Tips about configuring security for REST API in Spring

In most cases, REST APIs should be accessed only by authorized parties. Spring framework provides many ways to configure authentication and authorization for an application. Another good thing is that the framework usually provides relatively good default settings. But nevertheless, it may be better to understand what’s going on rather then rely on the defaults.

This post contains a list of things which may be good to pay attention to when you configure or review authentication and authorization settings for a RESTful application based on Spring (boot) framework. However this is not a comprehensive guideline (if such a guideline even exist) which tells how to configure authentication and authorization for an application based on Spring framework. It’s more like a collection of tips and suggestions. Furthermore, any other suggestions and comments are more than welcome.

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What’s new security features in Java 11?

Java 11 was released on Sep 25th, 2018. This is the first long-term support release produced under the six-month cadence release model. Besides a huge number of small improvements and bug fixes, the new release contains 17 major enhancements including:

  • several updates in the Hotspot and garbage collectors
  • new HTTP client
  • Unicode 10
  • deprecating Nashorn JavaScript Engine and Pack200 tool
  • removing the Java EE and CORBA Modules
  • local-variable syntax for Lambda parameters
  • launch single-file source-code programs
  • and finally several security features

Although all these features are pretty cool, let’s focus on security in this post.

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Fuzzing and code coverage analysis

Code coverage analysis is used in software testing to discover untested pieces of an application. Gathering code coverage data may also be useful for fuzzing. Basically it may help to figure out which parts of a program were not reached during fuzzing. This info can then be used to improve the fuzzer.

Let’s try to gather some code coverage data during fuzzing. As an example, we’re going to test picotls with tlsbunny. Picotls is an implementation of TLS 1.3 protocol written in C, and tlsbunny is a framework for building negative tests and fuzzers for TLS 1.3 implementations. We’re going to use gcov for gathering code coverage data, and lcov for creating a report.

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Running picotls TLS 1.3 server with AddressSanitizer and Docker

Picotls is a TLS 1.3 implementation written in C. At the moment of writing this post, picotls implements TLS 1.3 draft 26.

I have been experimenting with TLS 1.3 in tlsbunny project. This is a framework for building negative tests and fuzzers for TLS 1.3 implementations. For example, tlsbunny has several simple fuzzers for TLS structures like TLSPlaintext, Handshake, ClientHello, etc. It would not be worse to run those fuzzers against picotls server.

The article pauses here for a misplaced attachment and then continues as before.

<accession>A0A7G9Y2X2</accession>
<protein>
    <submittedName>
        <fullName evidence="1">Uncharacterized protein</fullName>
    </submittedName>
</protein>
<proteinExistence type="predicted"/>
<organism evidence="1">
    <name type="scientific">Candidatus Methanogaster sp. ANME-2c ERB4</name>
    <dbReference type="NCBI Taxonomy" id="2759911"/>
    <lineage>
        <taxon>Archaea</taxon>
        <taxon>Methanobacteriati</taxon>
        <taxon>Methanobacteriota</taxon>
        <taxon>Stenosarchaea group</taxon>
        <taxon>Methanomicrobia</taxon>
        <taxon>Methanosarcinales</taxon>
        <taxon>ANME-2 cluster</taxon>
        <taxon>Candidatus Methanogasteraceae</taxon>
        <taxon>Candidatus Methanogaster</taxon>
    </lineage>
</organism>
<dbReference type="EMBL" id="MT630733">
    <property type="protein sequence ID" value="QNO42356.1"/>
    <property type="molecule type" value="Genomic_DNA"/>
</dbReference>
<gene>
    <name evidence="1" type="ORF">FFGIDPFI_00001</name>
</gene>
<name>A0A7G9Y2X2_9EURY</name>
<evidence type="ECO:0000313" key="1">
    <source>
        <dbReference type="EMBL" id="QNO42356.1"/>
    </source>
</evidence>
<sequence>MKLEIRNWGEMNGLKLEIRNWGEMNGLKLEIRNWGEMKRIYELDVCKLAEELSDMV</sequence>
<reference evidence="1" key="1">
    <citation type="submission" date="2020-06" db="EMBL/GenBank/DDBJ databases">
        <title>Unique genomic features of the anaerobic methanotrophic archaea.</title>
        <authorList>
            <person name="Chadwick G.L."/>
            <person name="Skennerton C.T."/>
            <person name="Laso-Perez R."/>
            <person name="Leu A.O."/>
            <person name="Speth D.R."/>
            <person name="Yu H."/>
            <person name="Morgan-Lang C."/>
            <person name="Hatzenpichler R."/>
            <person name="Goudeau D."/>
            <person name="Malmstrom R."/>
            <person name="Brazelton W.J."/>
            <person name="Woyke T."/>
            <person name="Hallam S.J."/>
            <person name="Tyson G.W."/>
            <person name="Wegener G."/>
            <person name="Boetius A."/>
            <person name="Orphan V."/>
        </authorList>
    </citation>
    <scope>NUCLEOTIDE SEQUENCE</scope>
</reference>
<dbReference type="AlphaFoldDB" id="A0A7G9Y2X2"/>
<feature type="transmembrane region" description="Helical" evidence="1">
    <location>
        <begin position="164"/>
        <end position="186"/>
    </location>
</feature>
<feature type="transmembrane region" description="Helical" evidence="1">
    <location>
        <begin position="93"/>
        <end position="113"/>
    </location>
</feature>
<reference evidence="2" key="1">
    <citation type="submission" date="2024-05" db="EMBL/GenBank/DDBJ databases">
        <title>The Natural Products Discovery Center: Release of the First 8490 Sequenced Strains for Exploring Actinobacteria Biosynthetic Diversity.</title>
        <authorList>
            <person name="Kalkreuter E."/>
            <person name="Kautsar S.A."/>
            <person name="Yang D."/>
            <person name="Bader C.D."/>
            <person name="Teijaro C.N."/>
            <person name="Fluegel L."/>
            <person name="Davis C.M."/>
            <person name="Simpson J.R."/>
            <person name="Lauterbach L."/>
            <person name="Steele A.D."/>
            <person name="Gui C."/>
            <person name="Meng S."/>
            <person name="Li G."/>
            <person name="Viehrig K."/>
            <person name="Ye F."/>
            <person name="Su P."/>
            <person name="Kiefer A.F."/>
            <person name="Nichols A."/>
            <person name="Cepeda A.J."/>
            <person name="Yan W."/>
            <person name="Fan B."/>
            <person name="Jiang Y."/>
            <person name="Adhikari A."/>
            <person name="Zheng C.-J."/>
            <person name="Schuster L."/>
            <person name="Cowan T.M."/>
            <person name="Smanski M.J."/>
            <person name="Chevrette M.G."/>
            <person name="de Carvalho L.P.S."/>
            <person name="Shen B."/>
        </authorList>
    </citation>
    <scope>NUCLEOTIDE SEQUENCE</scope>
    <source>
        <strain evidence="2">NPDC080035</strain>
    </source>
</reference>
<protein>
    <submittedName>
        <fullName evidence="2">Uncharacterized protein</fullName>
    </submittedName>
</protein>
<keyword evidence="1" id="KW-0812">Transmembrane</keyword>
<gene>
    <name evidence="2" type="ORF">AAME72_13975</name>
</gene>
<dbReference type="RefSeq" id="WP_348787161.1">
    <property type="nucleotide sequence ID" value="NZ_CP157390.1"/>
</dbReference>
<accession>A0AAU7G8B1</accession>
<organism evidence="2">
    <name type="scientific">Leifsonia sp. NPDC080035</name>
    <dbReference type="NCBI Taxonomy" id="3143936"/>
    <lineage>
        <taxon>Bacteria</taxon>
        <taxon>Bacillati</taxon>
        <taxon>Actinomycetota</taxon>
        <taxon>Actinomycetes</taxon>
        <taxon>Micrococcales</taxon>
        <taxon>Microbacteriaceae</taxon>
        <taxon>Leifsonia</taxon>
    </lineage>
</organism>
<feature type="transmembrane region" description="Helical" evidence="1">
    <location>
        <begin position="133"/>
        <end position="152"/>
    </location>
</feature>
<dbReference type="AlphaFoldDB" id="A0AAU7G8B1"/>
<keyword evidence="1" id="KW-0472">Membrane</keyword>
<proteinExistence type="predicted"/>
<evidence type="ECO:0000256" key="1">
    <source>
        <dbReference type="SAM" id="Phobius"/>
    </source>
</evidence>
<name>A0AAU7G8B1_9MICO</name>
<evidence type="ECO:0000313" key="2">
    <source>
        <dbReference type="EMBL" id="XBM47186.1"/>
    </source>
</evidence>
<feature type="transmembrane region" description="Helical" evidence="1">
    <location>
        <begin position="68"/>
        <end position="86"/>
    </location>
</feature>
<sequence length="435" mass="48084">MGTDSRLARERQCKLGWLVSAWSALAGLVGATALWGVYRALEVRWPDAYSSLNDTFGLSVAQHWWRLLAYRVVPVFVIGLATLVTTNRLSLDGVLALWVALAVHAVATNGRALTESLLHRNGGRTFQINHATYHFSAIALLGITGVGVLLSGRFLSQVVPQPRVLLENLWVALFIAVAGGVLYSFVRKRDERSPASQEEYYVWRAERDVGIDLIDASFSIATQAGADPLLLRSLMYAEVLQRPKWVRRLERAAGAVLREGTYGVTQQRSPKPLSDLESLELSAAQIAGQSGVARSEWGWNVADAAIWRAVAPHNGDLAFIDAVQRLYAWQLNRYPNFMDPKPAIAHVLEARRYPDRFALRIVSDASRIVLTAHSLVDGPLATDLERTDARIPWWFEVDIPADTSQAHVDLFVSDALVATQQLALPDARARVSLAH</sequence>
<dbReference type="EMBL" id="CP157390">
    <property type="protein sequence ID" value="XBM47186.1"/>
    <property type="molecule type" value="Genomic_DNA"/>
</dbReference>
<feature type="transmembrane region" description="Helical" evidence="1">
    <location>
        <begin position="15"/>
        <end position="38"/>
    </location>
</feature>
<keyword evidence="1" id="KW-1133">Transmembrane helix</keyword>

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Integrating OWASP Dependency Check in to development process

OWASP Dependency Check is a well known open-source tool which can track dependencies in your project and identify components with known published vulnerabilities. The tool supports multiple languages and platforms such as Java, .NET, Ruby and Python. One of the simplest ways how you can use Dependency Check in your project is just to run it manually. This way has at least one disadvantage: you have to make sure that you run the tool regularly. Fortunately there is a couple of ways how you can automate this process.

But unfortunately sometimes it’s not enough just to automate something. If the tool reports a vulnerability it means someone has to fix it. At least it would be good to evaluate the problem. In a perfect world, all issues are addressed immediately, but in the real world, development teams always have no time for that. Besides integrating Dependency Check to CI/CD, there may be a couple of other steps to get vulnerable dependencies updated.

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An overview of secure usage of TLS

Here is a brief overview which describes how TLS can be used for establishing a secure TLS connection. First, we briefly discuss what SSL/TLS protocols are. Next, we’ll talk about secure TLS protocol versions and parameters. Finally, we’ll describe how TLS can be parametrized securely.

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Extracting secrets from machine learning systems

For those who are interested in machine learning and/or security, here is a research which discusses extracting secrets from machine learning systems:

https://arxiv.org/pdf/1802.08232.pdf

The authors say deep learning models can memorize secrets which the training data may contain. Then the authors provide a couple of algorithms which were successfully used for extracting sensitive data from black box machine learning systems. The authors also show that unintended memorization is not the result of overfitting. Finally, they discuss several ways to mitigate the problem.

According to Mr. Schneier, there is a lot more research to be done here. So good luck :)

What’s new in Java 10: Episode 2

Java 10 is coming in March 2018. This release contains quite a lot of enhancements in the JVM. But it looks like JDK users are mostly interested in one particular update in the Java Language – type inference to declarations of local variables with initializers. Besides updates to the Java Language and JVM, Java 10 contains another update which together with the six-month release model has been bothering the Java community for several months.

Here is a digest of the rest of the main features in Java 10 which weren’t covered in the previous post. Enjoy!

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